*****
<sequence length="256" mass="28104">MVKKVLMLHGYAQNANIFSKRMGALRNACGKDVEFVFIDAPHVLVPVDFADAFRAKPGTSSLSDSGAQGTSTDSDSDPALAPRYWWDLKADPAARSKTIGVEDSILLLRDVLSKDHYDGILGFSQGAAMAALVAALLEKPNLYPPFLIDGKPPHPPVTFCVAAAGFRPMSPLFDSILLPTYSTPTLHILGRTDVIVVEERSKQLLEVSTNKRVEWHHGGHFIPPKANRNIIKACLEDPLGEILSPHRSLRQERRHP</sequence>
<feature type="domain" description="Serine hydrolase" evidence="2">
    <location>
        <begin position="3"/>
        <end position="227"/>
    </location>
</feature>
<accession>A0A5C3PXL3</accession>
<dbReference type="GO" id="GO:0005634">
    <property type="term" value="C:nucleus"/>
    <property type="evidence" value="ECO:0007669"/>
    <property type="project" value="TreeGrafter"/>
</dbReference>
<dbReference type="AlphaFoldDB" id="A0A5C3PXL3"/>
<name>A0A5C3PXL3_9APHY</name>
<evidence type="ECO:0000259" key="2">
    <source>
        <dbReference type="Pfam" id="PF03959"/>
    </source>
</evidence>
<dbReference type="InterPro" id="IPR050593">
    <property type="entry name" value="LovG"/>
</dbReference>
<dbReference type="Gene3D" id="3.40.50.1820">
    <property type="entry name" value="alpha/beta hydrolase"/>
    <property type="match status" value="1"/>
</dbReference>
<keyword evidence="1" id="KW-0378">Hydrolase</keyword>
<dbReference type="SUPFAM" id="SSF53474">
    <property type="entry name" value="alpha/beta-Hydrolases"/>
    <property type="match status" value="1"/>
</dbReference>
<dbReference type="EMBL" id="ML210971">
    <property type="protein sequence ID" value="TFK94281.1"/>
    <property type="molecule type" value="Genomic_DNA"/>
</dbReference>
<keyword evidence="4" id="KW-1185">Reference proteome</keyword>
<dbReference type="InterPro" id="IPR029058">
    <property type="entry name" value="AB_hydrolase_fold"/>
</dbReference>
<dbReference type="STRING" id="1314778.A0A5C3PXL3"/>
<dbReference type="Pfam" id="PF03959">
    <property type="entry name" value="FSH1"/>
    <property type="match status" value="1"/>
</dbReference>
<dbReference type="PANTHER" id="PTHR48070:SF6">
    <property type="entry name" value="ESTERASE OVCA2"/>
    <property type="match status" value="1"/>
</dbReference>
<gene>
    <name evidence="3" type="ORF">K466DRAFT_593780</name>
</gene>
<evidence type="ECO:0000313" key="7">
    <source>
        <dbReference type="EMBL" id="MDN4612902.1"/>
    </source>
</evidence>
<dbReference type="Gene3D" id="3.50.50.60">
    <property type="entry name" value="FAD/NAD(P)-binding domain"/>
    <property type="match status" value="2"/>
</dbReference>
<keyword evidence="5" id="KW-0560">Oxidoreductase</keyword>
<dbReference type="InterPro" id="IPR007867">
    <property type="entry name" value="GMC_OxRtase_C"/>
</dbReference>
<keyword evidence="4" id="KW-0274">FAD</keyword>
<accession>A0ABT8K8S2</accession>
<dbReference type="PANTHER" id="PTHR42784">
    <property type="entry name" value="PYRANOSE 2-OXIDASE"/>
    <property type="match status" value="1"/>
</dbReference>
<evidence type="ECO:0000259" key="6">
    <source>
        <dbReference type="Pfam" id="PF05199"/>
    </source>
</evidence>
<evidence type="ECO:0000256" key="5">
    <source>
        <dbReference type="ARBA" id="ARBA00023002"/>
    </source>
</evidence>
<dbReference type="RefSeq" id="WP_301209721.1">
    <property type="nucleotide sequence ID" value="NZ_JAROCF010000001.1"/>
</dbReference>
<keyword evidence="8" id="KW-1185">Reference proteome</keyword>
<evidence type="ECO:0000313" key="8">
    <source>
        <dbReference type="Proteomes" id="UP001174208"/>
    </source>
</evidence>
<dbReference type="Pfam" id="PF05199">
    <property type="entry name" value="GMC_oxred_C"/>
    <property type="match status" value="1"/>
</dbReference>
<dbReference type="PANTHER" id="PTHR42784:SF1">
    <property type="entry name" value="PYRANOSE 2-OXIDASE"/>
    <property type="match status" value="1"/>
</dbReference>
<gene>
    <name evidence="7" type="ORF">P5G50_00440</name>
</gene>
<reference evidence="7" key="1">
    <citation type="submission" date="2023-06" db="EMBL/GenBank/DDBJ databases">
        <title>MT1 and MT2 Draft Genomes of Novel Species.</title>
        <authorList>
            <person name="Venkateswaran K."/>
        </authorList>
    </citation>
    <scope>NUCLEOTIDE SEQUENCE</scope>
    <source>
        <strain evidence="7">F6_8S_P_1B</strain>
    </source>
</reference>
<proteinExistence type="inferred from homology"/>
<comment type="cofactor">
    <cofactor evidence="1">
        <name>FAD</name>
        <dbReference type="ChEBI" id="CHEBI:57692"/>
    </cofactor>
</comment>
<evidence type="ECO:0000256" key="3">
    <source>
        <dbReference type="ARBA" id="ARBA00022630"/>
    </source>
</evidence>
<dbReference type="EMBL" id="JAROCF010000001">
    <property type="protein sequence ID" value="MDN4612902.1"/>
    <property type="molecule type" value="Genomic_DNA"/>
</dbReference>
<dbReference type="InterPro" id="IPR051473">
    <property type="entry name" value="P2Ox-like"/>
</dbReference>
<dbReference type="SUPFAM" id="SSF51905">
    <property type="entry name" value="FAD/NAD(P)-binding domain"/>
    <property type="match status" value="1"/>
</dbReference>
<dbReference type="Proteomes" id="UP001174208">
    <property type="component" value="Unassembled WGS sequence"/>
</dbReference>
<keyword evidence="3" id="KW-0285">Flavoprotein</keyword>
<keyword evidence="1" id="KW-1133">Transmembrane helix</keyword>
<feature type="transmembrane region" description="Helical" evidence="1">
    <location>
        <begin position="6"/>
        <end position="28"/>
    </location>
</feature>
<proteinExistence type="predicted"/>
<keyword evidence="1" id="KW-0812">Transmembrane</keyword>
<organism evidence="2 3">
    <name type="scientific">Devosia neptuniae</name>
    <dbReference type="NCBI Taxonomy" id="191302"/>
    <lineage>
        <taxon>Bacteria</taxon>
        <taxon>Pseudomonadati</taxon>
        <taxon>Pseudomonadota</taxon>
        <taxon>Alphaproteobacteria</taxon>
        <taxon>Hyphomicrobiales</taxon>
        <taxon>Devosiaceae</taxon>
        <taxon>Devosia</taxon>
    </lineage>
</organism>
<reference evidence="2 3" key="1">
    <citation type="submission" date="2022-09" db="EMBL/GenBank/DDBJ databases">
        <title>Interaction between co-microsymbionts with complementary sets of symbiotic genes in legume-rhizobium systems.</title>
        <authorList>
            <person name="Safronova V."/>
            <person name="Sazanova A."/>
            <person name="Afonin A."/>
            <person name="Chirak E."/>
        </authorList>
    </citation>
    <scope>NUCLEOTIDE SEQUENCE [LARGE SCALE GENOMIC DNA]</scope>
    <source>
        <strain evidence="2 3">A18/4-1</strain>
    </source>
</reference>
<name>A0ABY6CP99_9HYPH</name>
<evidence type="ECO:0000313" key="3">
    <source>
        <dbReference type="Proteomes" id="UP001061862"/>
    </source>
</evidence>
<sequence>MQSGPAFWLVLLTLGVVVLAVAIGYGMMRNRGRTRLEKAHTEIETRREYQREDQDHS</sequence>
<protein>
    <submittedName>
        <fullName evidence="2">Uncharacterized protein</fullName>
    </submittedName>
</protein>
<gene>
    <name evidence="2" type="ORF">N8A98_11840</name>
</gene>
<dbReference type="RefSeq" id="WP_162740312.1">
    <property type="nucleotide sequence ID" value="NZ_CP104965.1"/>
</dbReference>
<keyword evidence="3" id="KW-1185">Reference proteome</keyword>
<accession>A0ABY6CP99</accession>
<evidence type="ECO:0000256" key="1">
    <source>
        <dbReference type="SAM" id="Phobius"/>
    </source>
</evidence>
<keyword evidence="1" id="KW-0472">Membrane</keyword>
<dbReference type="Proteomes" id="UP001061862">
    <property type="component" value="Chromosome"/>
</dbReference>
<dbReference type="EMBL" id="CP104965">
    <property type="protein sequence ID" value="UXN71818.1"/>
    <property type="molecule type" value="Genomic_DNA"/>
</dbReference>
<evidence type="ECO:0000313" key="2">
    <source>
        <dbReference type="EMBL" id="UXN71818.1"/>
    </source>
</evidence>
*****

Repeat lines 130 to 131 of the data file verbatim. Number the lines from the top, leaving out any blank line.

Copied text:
<dbReference type="InterPro" id="IPR051473">
    <property type="entry name" value="P2Ox-like"/>